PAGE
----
Worth a visit. V&A.
Many moons ago (I’ve never used that phrase before , where did that suddenly come from I wonder?) I wrote something on weak signals and mentioned that t-shirt slogans are a good source of weak signals, emerging trends or at least new feelings. Here’s a t-shirt from, rather weirdly, from a cybersecurity conference of all places.
GST6 is just out. It’s the best publication of its type and well worth a read. Link to PDF download here.
There’s an episode of the TV series Black Mirror where the main character becomes obsessed with ‘liking’ everything. This is supposed to be fiction, but nowadays it’s getting increasingly difficult to tell the difference between what’s fact and what’s fiction.
Last week I was at the airport again. I’m getting used to being asked to rate my ‘security experience’, but my ‘baggage experience’? Really? Are you serious? And if that isn’t bad enough there’s now news that UK schools are to measure the happiness of their students. At least they didn’t call them customers.
Measure the happiness of students eh? You mean ask the students how they are feeling about the endless changes of direction, the obsession with exams (narrow measurement from the age of five in many cases) and generally the stress and anxiety created by education. It’s the education system in this country, and others, that is causing the unhappiness you dimwits. Of course, if you measure something it generally absolves you of any responsibility to actually do anything, most of all to think.
We’re had dark tourism (visiting concentration camps and sites of war crimes). Now, it seems, we have Narco-Tourism. WTF.
A nice chart to, perhaps, use alongside my Table of Disruptive Technologies. I do like the point about looking at the fundamentals of supply and demand. In my view, not enough airplay is being given to what is NOT changing.
Couple of standout quotes from the McKinsey report…
“Don’t we need to focus more on the nature of the disruption we expect to occur in our industry rather than on who the disruptors are today? I’m pretty sure most of those on our list won’t be around in a decade, yet by then we will have been fundamentally disrupted. And how do we get ahead of these trends so we can be the disruptors, too?”
In helping executives to answer this question, we have—paradoxically, perhaps, since digital “makes everything new”—returned to the fundamentals of supply, demand, and market dynamics to clarify the sources of digital disruption and the conditions in which it occurs. We explore supply and demand across a continuum: the extent to which their underlying elements change.
Source: McKinsey & Company (article link).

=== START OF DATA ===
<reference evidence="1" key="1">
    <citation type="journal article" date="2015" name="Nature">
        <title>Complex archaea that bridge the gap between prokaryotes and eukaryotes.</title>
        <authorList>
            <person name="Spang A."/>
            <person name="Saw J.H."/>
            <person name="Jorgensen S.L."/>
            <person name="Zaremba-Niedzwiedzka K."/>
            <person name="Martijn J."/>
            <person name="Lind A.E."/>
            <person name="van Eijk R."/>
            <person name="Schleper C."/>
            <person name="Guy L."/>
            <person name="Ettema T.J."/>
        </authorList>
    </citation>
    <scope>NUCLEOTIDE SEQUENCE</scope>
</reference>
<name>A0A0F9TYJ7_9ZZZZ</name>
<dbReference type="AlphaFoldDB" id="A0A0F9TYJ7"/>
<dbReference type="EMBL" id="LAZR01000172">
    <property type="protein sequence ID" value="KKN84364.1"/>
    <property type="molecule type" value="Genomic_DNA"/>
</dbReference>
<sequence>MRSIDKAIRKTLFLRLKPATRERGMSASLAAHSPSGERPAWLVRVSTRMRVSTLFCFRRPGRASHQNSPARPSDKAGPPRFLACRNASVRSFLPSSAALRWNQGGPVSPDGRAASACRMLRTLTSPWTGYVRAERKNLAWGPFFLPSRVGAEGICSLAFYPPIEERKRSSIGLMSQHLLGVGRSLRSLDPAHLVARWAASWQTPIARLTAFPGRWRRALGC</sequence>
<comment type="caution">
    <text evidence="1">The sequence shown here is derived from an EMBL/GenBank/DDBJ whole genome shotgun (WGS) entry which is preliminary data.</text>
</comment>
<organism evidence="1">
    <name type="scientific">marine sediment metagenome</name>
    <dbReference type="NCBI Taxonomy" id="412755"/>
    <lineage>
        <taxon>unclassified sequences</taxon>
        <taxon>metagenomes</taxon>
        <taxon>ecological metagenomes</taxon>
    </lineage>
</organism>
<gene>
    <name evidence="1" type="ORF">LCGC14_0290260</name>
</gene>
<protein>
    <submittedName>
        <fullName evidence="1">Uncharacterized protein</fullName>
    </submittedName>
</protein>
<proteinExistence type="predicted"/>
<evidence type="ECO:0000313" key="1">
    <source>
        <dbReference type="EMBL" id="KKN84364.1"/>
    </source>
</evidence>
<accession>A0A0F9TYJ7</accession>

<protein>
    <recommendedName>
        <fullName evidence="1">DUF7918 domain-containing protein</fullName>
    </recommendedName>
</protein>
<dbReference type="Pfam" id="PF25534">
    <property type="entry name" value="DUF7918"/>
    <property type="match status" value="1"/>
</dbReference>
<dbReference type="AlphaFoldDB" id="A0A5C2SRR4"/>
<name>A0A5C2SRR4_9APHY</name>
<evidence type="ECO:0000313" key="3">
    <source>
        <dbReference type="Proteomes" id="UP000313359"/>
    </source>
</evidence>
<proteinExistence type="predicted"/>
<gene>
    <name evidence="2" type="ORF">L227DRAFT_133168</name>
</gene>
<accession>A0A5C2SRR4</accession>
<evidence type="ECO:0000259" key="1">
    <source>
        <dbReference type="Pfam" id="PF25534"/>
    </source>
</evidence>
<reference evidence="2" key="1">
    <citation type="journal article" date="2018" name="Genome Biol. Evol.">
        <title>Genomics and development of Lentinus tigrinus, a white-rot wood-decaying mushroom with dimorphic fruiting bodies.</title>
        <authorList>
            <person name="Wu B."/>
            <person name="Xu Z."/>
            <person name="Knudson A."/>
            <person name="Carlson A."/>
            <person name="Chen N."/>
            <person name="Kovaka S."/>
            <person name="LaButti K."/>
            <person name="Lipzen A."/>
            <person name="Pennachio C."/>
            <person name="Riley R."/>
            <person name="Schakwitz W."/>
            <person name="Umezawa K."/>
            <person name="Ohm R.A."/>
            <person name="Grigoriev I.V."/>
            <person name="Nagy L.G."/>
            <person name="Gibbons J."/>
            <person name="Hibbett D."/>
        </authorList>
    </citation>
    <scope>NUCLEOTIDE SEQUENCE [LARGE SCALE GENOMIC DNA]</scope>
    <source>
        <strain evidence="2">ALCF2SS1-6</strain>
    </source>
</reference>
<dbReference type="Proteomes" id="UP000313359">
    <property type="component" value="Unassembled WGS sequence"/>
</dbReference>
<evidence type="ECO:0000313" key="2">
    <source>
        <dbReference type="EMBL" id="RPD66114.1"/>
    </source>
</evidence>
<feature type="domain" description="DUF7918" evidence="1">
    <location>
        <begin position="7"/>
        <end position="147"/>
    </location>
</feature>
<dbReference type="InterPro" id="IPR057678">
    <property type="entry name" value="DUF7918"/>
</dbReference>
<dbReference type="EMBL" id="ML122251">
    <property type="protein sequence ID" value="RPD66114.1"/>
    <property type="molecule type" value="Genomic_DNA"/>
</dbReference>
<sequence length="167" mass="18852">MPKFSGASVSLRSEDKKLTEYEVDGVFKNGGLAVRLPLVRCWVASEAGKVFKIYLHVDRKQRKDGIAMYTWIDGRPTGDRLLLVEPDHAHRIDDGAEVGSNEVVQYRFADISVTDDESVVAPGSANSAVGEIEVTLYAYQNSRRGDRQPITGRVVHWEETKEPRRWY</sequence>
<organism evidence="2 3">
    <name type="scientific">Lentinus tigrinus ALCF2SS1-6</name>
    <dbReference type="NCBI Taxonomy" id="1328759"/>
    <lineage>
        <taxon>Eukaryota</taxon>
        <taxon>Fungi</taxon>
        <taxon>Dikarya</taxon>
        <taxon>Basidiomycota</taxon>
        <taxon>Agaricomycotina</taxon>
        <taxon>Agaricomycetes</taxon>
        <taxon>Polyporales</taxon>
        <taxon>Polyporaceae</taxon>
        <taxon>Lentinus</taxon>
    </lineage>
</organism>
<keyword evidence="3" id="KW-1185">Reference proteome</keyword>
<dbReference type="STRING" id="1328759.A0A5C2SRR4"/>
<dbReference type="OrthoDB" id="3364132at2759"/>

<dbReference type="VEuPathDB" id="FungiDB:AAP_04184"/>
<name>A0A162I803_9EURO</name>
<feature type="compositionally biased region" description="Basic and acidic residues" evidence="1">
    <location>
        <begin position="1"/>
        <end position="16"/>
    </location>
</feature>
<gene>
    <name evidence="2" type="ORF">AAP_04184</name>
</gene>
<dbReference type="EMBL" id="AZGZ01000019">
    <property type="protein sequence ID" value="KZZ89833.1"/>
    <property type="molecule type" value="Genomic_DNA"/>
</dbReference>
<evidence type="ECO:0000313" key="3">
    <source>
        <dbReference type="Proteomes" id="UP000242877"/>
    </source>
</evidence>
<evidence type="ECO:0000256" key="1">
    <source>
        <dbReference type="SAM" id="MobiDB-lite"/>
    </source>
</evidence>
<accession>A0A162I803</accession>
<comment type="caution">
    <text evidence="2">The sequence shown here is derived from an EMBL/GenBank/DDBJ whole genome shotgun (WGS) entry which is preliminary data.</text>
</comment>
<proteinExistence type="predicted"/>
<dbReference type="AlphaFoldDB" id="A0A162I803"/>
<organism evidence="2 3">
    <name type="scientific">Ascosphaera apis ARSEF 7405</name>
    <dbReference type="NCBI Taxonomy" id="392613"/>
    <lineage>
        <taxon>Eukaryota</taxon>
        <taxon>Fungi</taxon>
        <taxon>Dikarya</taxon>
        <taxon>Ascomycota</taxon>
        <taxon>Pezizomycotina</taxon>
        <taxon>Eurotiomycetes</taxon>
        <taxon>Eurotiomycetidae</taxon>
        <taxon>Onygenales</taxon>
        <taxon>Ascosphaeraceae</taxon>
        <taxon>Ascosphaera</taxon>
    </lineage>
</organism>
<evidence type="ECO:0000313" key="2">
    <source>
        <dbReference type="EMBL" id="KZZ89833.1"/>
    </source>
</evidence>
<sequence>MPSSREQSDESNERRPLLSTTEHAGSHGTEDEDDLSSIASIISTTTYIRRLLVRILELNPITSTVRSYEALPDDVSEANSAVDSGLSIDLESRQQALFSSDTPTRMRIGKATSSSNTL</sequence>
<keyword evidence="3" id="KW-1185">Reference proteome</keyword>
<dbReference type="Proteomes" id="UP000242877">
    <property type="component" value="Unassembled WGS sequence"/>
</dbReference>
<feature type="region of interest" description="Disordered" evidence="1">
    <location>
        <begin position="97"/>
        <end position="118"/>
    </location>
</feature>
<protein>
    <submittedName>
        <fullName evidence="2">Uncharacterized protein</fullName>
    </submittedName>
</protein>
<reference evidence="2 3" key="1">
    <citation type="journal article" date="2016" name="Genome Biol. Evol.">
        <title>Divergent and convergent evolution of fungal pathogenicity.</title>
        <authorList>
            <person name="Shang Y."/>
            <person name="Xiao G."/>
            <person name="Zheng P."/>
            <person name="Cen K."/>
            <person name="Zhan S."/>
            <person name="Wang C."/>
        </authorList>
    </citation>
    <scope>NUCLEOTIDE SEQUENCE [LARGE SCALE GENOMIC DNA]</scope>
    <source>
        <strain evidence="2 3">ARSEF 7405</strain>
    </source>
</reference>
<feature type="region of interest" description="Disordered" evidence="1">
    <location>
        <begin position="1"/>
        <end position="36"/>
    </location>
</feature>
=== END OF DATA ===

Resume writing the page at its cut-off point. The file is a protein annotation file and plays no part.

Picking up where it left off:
As I mentioned a few posts back, I’m working on a short essay about the future of Universities in Australia. One thing I stumbled upon whilst researching this was the 4Cs of learning (Critical thinking, Communication, Collaboration, Creativity). I’m proposing that we build upon this list and set off toward the distant horizon on the 7 Cs; Critical thinking, Creativity, Collaboration, Communication, Curiosity, Character and Compassion. (It’s been suggested by Mark – thank you Mark – that I add Citizenship and possibly Systems Thinking, but I think Citizenship is part of Compassion and Systems spelt with a C seems a bit odd to me (but he’s right).
The first 4Cs are self-explanatory. We (society) need people to think critically and creatively about the world’s biggest challenges and communicate and collaborate across communities and geographies to come up with solutions. But the last 3Cs are especially important.
The aim of education generally should be to instil a lifelong love of learning and this is becoming especially vital in a world where new knowledge is being created at an exponential rate. But how can we expect people to continually re-learn things without first instilling a sense of Curiosity about how things work or how things might be changed for the better?
Character is important for two reasons. First, as machines become more adept at doing the things that were once thought the preserve of humans, the value of emotionally-based work should come to the fore. Most jobs feature people at some level and if you are trying to persuade others to do something (especially something they don’t want to do) you’re more likely to be successful if you are liked.
An attractive personality cannot be taught, but it can be encouraged. Moral character is equally important. As I’ve already said, we don’t just want smart graduates, we want ethically grounded ones too.
Image from my map of trends and technologies. Full image here.